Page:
Includes sophisticated features to bypass common security measures
Hackers were able to steal an estimate $346,000 from ATMs in Thailand using a previously unknown form of malware. Cyber security experts are now calling the malware RIPPER based on information found in the source code. The discovery highlights the growing sophistication of ATM attacks and the vulnerable nature of these machines in general.
The group responsible for the Thai ATM attacks loaded the malware onto machines operated by the state-run Government Savings Bank beginning in July. This was in the wake of a similar attack that netted $2.5 million earlier this year.
RIPPER was first discovered on August 23 by the IT security company FireEye. The malware contains a number of features noted in other types of ATM malware including the ability to target a specific brand of ATM, control the card reader, disable the ATM connection to the network, and automatically withdraw the maximum amount of currency.
Several new features were also discovered that have experts concerned about the safety of ATMs worldwide. RIPPER is uniquely able to target three of the largest international ATM vendors, potentially putting tens of thousands of machines at risk. It is also notably harder to detect and remove compared to previous forms of malware.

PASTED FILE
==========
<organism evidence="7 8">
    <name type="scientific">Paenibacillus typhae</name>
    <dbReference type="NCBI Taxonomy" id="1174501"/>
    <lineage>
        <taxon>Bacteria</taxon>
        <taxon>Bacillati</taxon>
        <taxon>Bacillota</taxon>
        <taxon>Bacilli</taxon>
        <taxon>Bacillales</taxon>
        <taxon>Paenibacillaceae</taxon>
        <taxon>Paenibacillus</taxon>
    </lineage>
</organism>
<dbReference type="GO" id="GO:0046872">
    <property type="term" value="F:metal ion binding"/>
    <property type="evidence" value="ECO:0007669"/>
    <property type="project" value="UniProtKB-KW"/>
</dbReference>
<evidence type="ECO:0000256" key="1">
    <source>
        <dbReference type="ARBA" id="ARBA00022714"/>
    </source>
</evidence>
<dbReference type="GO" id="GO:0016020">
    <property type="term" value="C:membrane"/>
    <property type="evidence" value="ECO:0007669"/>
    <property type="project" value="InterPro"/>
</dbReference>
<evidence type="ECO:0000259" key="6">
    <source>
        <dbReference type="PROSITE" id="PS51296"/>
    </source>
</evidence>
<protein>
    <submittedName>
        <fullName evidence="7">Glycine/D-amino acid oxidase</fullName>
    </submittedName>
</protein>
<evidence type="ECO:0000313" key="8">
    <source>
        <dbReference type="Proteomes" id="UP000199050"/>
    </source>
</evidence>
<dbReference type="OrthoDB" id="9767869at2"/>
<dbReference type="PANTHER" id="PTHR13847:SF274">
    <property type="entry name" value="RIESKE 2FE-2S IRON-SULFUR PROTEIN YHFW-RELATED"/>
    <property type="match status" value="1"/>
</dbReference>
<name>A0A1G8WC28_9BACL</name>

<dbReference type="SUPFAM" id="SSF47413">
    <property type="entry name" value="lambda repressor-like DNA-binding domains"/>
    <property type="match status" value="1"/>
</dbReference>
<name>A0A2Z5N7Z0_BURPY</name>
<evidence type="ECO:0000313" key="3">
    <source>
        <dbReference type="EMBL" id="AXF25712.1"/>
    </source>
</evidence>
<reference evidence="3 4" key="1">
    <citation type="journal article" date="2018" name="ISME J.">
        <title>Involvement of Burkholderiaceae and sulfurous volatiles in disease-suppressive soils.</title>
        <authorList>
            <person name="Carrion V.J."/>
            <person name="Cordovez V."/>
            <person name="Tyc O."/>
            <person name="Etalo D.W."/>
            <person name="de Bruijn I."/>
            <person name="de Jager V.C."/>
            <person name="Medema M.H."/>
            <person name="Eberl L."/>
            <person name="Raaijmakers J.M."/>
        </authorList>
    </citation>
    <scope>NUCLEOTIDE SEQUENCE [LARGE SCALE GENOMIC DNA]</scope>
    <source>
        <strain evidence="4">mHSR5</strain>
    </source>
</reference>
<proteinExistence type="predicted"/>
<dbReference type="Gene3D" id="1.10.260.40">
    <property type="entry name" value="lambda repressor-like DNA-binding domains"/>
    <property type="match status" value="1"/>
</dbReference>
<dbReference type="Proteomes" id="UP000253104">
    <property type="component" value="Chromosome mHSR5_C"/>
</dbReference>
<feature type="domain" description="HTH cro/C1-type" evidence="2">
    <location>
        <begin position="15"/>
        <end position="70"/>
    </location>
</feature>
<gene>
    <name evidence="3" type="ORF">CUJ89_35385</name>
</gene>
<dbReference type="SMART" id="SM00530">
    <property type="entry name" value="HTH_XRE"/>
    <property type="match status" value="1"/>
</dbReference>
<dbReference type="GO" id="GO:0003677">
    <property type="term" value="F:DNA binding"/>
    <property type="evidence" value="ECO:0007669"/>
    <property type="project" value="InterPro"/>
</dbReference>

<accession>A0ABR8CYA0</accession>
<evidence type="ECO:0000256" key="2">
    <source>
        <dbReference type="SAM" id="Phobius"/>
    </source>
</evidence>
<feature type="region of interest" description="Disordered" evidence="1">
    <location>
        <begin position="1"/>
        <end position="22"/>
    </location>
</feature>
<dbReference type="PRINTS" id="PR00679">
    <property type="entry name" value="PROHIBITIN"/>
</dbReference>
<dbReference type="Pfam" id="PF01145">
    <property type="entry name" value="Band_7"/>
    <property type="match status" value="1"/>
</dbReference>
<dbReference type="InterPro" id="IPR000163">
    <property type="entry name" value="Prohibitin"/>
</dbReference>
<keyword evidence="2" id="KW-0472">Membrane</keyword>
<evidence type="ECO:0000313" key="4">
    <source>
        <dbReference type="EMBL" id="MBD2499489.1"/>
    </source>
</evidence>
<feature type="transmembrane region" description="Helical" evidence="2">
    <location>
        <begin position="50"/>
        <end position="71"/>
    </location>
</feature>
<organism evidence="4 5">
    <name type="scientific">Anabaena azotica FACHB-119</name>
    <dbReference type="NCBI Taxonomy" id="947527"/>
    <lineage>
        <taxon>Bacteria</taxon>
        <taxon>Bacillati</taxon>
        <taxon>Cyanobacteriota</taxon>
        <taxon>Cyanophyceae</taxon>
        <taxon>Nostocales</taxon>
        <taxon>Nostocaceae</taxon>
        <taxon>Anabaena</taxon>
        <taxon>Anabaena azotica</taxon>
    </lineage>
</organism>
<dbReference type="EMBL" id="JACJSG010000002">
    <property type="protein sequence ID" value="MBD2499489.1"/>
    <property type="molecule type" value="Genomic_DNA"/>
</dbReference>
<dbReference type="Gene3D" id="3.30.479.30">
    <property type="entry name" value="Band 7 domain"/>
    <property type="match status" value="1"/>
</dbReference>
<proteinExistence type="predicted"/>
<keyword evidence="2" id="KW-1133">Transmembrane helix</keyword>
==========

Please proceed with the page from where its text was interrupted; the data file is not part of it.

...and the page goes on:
Once the malware is present on a machine, a member of the criminal group responsible can interact with it using the pinpad. They have the option to erase data from the machine, disconnect it from the local network, reboot the system, or dispense currency, among other commands.
Researchers from FireEye noted that “This malware family can be used to compromise multiple vendor platforms and leverages uncommon technology to access physical devices. In addition to requiring technical sophistication, attacks such as that affecting the ATMs in Thailand require coordination of both the virtual and the physical.”
Police were able to catch a number of suspects related to the earlier attack, including nationals from Latvia, Romania, and Moldova. They were also able to recover close to $2.3 million of the stolen currency. However, five Russian suspects were able to flee internationally. The location and full scope of the gang is not yet known.
Thailand is one of the most frequently target countries for cyber criminals located both within the borders and in locations around the world. The current government has vowed to crack down on these attacks as part of a program named “Good guys in, bad guys out”. The first major victory from this program came in July when Thai authorities in partnership with the FBI apprehended a couple believed to be running a hacking ring that stole $29 million from bank accounts.